Search Images Maps Play YouTube News Gmail Drive More »
Sign in
Screen reader users: click this link for accessible mode. Accessible mode has the same essential features but works better with your reader.

Patents

  1. Advanced Patent Search
Publication numberUS6331059 B1
Publication typeGrant
Application numberUS 09/767,256
Publication dateDec 18, 2001
Filing dateJan 22, 2001
Priority dateJan 22, 2001
Fee statusPaid
Publication number09767256, 767256, US 6331059 B1, US 6331059B1, US-B1-6331059, US6331059 B1, US6331059B1
InventorsAlexis Kudryashov, Andrey Viktorovich Larichev, Leonard John Otten, III
Original AssigneeKestrel Corporation
Export CitationBiBTeX, EndNote, RefMan
External Links: USPTO, USPTO Assignment, Espacenet
High resolution, multispectral, wide field of view retinal imager
US 6331059 B1
Abstract
An ophthalmic instrument (for obtaining high resolution, wide field of area multi-spectral retinal images) including a fundus retinal imager, (which includes optics for illuminating and imaging the retina of the eye); apparatus for generating a reference beam coupled to the fundus optics to form a reference area on the retina; a wavefront sensor optically coupled to the fundus optics for measuring the wavefront produced by optical aberrations within the eye and the imager optics; wavefront compensation optics coupled to the fundus optics for correcting large, low order aberrations in the wavefront; a high resolution detector optically coupled to the imager optics and the wavefront compensation optics; and a computer (which is connected to the wavefront sensor, the wavefront compensation optics, and the high resolution camera) including an algorithm for correcting, small, high order aberrations on the wavefront and residual low order aberrations.
Images(12)
Previous page
Next page
Claims(32)
What we claim is:
1. An ophthalmic instrument comprising:
(a) a retinal imager, said imager including optics for illuminating and imaging the retina of the eye;
(b) means for generating a reference beam, said generating means being optically coupled to said imager optics to form a reference spot on said retina;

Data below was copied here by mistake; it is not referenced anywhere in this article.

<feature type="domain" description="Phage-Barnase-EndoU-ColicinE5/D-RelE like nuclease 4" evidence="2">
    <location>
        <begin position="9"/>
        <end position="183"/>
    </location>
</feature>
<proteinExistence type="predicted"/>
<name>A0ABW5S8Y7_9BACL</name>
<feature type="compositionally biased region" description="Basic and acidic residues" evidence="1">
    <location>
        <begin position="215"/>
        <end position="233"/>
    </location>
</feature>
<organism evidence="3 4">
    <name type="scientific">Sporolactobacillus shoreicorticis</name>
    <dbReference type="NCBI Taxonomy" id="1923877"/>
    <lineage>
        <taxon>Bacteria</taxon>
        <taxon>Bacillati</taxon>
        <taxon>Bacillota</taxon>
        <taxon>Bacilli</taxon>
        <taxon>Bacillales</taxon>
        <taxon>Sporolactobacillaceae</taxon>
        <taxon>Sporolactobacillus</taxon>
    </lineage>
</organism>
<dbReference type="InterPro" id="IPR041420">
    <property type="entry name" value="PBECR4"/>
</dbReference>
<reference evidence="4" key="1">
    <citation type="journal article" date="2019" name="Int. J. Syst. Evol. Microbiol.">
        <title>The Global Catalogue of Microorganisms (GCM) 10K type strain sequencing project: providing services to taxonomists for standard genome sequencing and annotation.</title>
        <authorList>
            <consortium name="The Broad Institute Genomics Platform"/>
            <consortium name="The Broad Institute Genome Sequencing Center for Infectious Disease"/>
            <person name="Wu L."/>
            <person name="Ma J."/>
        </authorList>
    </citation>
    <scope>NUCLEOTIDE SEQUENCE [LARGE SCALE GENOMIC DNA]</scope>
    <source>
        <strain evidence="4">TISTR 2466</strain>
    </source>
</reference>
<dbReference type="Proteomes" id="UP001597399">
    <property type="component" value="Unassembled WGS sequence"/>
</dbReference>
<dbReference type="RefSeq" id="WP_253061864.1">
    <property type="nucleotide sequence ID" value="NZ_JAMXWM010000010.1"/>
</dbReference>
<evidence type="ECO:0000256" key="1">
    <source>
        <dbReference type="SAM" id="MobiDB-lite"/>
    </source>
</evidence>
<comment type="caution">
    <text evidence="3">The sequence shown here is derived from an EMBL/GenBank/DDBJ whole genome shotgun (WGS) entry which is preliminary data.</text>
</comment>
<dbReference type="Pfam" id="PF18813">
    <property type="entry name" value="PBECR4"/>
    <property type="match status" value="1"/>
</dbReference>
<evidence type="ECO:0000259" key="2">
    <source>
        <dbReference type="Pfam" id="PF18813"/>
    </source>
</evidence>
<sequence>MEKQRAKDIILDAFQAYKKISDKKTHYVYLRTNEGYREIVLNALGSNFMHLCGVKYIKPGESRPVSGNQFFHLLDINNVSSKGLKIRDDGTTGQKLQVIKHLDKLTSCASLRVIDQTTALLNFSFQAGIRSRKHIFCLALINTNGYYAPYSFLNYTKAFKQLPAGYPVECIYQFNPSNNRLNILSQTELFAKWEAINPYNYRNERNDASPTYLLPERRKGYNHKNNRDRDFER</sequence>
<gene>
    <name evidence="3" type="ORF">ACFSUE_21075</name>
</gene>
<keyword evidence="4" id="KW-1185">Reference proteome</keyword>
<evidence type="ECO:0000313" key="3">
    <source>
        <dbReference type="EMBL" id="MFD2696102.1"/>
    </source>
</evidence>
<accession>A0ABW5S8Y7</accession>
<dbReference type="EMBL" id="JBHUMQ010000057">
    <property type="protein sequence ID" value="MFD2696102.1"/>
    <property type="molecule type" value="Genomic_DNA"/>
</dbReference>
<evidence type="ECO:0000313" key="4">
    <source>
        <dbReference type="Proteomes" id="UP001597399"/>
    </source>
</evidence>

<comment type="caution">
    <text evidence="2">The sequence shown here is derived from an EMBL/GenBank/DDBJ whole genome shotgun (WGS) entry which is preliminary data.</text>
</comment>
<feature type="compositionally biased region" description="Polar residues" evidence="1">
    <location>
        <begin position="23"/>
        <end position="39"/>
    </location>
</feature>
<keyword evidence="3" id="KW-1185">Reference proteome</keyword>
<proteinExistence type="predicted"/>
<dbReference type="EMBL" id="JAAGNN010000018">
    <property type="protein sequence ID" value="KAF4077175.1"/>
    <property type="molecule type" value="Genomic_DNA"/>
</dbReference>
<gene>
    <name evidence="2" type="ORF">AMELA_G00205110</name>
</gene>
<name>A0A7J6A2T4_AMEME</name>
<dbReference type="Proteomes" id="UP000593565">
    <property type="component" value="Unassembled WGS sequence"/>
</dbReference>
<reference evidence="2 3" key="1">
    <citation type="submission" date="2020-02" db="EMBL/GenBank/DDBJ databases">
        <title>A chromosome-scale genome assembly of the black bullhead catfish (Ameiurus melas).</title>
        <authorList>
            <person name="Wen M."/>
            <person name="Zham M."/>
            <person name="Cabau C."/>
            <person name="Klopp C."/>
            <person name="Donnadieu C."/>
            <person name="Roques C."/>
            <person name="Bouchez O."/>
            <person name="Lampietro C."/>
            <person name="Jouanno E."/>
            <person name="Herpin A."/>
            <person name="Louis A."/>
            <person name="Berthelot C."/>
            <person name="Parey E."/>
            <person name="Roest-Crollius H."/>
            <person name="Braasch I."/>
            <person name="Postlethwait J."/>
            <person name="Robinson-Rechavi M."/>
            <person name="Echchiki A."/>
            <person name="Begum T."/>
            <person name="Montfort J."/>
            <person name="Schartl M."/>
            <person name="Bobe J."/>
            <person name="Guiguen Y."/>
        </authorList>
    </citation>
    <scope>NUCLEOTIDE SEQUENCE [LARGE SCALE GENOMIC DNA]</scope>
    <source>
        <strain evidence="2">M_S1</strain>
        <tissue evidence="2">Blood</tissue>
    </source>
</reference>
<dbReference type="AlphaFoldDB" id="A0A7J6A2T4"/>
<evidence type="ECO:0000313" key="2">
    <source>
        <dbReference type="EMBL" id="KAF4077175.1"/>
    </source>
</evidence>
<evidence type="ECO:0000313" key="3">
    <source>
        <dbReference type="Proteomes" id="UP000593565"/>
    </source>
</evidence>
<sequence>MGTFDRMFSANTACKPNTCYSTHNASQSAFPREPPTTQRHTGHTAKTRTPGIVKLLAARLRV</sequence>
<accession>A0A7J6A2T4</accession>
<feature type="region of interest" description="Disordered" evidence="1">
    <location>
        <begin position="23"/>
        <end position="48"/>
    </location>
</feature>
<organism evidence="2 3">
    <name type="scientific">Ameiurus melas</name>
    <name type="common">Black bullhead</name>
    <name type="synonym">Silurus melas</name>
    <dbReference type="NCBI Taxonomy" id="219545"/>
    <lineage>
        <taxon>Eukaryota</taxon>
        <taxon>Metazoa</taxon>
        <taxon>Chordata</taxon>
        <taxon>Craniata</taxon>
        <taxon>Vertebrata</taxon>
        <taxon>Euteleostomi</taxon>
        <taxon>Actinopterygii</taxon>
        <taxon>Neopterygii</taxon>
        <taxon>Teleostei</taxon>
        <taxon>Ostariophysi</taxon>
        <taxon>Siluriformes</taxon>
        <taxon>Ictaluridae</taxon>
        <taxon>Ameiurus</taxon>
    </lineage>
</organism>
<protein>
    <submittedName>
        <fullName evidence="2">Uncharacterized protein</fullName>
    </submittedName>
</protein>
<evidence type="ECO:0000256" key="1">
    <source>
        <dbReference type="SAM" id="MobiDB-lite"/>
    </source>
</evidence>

(c) a wavefront sensor optically coupled to said imager optics for measuring the wavefront produced by optical aberrations within said eye and said imager optics;
(d) first wavefront compensation means optically coupled to said imager optics for correcting large, low order aberrations in said wavefront;
(e) a high resolution detector optically coupled to said imager optics and said first wavefront compensation means; and
(f) computer means, said computer means connected to
(i) said wavefront sensor,
(ii) said first wavefront compensation means, and
(iii) said high resolution camera,
said computer means including second wavefront compensation means for correcting, small, high order aberrations.
2. The instrument of claim 1, wherein said wavefront sensor includes a Shack-Hartmann wavefront sensor having a lenslet array and a detector positioned in the front surface of said lenslet array, in operation said wavefront sensor producing a Hartmannogram which is transmitted to said computer means.
3. The instrument of claim 2, wherein said computer includes means for estimating said wavefront from said Hartmannogram and sending a correction signal to said first wavefront compensation means to correct large, low order aberrations in said wavefront.
4. The instrument of claim 3, wherein said means for estimating said wavefront requires only one said Hartmannogram, thereby reducing the exposure of said retina to said spot, and avoiding the need to register successive Hartmannograms.
5. The instrument of claim 1, wherein said first wavefront compensation means includes a deformable mirror.
6. The instrument of claim 5, wherein said deformable mirror is a bimoph mirror.
7. The instrument of claim 1, wherein said second wavefront compensation means includes deconvolution algorithm means, said deconvolution algorithm means utilizing information from both said wavefront sensor and said high resolution detector.
8. The instrument of claim 7, wherein said deconvolution algorithm means includes means to correct residual low order aberrations not corrected by said first wavefront compesation means.
9. The instrument of claim 7, wherein said computer means includes means for acquiring images from said high resolution detector.
10. The instrument of claim 9, wherein said wavefront sensor includes means for producing Hartmannograms which are transmitted to said computer means.
11. The instrument of claim 10, wherein said deconvolution algorithm means includes means for estimating the wavefront sensed by said wavefront sensor, means for estimating the Optical Transfer Function of said wavefront, and Weiner Filter Estimation means.
12. The instrument of claim 11, wherein said deconvolution algorithm means includes image reconstruction algorithm means.